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Discussion Starter #1 (Edited)
So, some years ago someone knocked over my glee-strom in a parking lot, onto the left side. The hand guards took the brunt of most of the fall, but my clutch lever has been a little wobbly since then, with vertical play that I just kind of lived with. I figured it was either the lever being a little bent, or the housing (surrounding two holes) being a little stretched.

So today, I figured I'd had enough of that. I removed the left hand guard, removed the clutch lever, and put in a new lever. It still had vertical play. I took that out, and used a pair of pliers to true up the bolt holes that line up for the clutch lever, and reassembled it. That did the trick, the lever no longer had play.

I reassembled my hand guard and took it for a test ride around the block. Immediately, I noticed the lever pull seemed tighter (harder to pull than before), and the bite point to engage a gear was way, way late. I didn't remember changing the clutch cable tightness, but maybe something about just swapping in a new lever had done it.

I went home to adjust the clutch cable, and downshifted to first gear as I rode up my driveway... And... Ka-chunk! My gear shift foot lever just came free!

Well now there was no changing gears at all. I had to pull in the clutch to power walk the bike around, and then leave it in first gear in my garage.

I'm pretty sure these two pieces are supposed to be attached. Did I shear off a bolt somehow? I don't see how they're supposed to join.
 

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Discussion Starter #2

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Part is broken. Loosen the jam nut (34) on that end of the shift rod and the piece in your hand will rotate right off. Remove the bolt (36) at the bottom of the other half.. Fully remove the bolt as it rides in a channel on the spline, and that part will slide right off. Search on Ebay for a cheap used replacement or purchase new (27) from a Dealer.. Replacement is easy as pie, repair of the broken part not easily done....
 

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Discussion Starter #4
Yeah, a forum search found this which sounds/looks exactly like what happened to me:

https://www.stromtrooper.com/dl650-dl650a-2004-2011/73110-gear-shift-linkage-sheared-off-while-riding.html

Now, after I fix this, I guess I need to adjust my clutch cable for the bite point weirdness? Seems suspicious that the same time as that, my shift link arm snaps, too.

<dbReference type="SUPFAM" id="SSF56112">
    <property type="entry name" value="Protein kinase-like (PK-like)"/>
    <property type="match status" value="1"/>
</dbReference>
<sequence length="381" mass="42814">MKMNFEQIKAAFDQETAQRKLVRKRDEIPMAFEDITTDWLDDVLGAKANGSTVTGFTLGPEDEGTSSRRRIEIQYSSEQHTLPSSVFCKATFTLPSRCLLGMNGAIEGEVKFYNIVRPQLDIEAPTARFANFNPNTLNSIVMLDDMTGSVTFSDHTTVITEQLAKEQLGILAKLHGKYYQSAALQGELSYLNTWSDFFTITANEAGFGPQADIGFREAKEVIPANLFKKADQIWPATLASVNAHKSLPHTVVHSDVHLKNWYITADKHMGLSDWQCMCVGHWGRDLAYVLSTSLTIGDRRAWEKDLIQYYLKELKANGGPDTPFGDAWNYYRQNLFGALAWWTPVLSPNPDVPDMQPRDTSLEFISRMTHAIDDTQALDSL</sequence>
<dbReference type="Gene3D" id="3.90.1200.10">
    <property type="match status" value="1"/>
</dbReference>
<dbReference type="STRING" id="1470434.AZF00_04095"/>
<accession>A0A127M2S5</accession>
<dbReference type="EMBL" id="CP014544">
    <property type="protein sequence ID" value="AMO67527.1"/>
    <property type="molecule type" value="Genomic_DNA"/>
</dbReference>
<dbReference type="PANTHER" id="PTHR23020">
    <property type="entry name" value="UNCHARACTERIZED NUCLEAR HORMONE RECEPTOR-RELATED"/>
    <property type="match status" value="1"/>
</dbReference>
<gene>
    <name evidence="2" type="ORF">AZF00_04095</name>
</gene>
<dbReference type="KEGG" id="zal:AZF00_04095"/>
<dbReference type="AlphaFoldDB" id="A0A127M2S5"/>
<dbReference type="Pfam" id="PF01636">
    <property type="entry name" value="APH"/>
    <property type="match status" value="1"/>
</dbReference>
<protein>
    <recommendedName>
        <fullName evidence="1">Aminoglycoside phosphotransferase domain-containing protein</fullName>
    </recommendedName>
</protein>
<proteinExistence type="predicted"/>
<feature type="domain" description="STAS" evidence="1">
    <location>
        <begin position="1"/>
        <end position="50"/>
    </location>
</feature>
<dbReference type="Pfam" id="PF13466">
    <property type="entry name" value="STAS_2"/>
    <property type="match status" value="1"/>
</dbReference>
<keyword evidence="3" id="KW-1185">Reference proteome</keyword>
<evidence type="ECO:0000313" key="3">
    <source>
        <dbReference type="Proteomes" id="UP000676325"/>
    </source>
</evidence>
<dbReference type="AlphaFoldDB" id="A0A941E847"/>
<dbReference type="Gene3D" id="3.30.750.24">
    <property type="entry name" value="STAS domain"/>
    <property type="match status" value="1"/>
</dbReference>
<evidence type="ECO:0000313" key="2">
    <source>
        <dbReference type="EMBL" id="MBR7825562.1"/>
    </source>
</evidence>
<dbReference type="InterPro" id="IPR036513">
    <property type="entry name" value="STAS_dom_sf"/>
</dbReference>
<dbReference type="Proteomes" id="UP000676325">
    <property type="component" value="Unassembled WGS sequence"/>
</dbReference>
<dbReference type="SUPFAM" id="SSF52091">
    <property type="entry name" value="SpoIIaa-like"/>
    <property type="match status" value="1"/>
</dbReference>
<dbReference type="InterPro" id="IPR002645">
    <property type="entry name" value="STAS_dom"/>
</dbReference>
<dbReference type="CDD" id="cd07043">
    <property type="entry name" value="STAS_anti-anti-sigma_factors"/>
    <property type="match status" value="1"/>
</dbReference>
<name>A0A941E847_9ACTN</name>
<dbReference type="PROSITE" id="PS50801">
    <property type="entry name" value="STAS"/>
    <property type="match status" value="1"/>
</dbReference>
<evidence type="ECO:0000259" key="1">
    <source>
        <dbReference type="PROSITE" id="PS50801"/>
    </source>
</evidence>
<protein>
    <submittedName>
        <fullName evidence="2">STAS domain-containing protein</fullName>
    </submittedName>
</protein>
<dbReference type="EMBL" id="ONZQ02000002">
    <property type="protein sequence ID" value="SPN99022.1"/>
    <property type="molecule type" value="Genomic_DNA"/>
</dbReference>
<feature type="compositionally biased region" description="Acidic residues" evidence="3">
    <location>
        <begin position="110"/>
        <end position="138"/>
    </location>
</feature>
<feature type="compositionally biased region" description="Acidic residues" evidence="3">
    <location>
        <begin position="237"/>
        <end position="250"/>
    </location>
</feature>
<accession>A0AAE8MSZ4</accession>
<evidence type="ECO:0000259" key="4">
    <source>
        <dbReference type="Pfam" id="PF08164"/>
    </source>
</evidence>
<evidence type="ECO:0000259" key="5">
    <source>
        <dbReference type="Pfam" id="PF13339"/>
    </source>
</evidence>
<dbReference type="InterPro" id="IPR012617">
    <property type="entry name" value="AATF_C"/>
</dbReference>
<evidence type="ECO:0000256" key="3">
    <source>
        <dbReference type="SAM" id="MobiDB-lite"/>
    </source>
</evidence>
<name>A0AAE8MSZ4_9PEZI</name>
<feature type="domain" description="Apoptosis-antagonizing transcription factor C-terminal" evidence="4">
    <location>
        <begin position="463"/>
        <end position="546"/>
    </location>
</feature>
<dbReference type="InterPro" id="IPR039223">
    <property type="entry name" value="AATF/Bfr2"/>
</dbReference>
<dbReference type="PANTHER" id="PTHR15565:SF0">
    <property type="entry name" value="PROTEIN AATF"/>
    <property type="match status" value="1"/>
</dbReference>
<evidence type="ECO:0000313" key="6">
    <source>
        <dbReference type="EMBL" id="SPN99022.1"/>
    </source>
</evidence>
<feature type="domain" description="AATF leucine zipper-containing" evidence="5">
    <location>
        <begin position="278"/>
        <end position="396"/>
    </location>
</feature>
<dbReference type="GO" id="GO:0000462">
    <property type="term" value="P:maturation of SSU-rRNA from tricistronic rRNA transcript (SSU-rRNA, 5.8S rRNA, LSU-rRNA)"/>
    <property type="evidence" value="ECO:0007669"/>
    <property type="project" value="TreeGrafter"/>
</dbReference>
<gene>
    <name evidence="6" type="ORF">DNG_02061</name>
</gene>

It's not like did a super hard shift, either, I wouldn't say, though it did refuse to shift down and stayed in neutral despite several taps before just coming off (while downshifting into first, or else I'd have had to walk the bike up my driveway).
 

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Not saying its what caused this, but if it has been many years on the bike, now might be a good time to lube or install a new clutch cable if your clutch has a weird bite point/feel...
 

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Discussion Starter #6
Not saying its what caused this, but if it has been many years on the bike, now might be a good time to lube or install a new clutch cable if your clutch has a weird bite point/feel...
It didn't before I changed the lever, I figure I must have accidentally adjusted it somehow in tugging on it to put in the new lever.

Any good aftermarket clutch cables for this bike? I put in a motion pro one on my Vulcan 750 years ago, but this bike (a 2012 DL650) is still on its original cable. It's been lubed though, and only at around 35,000 miles (I haven't ridden as much in the past 2-3 years but hope to start riding more again).
 

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It didn't before I changed the lever, I figure I must have accidentally adjusted it somehow in tugging on it to put in the new lever.

Any good aftermarket clutch cables for this bike? I put in a motion pro one on my Vulcan 750 years ago, but this bike (a 2012 DL650) is still on its original cable. It's been lubed though, and only at around 35,000 miles (I haven't ridden as much in the past 2-3 years but hope to start riding more again).
If it still moves freely, isn't kinked or frayed anywhere, and has been lubed periodically, it's probably fine.. Many people just don't pay any attention to them at all until they fail...
 

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On stuff like this, that could leave you broke down, I would get the parts from Suzuki.

There are 2 adjustments on a cable clutch. One is done at the motor to set the free-play for the clutch push rod and should be done first. The second is to get the free play correct on the cable. I have no explanation for the timing, except crap like that happens to me also.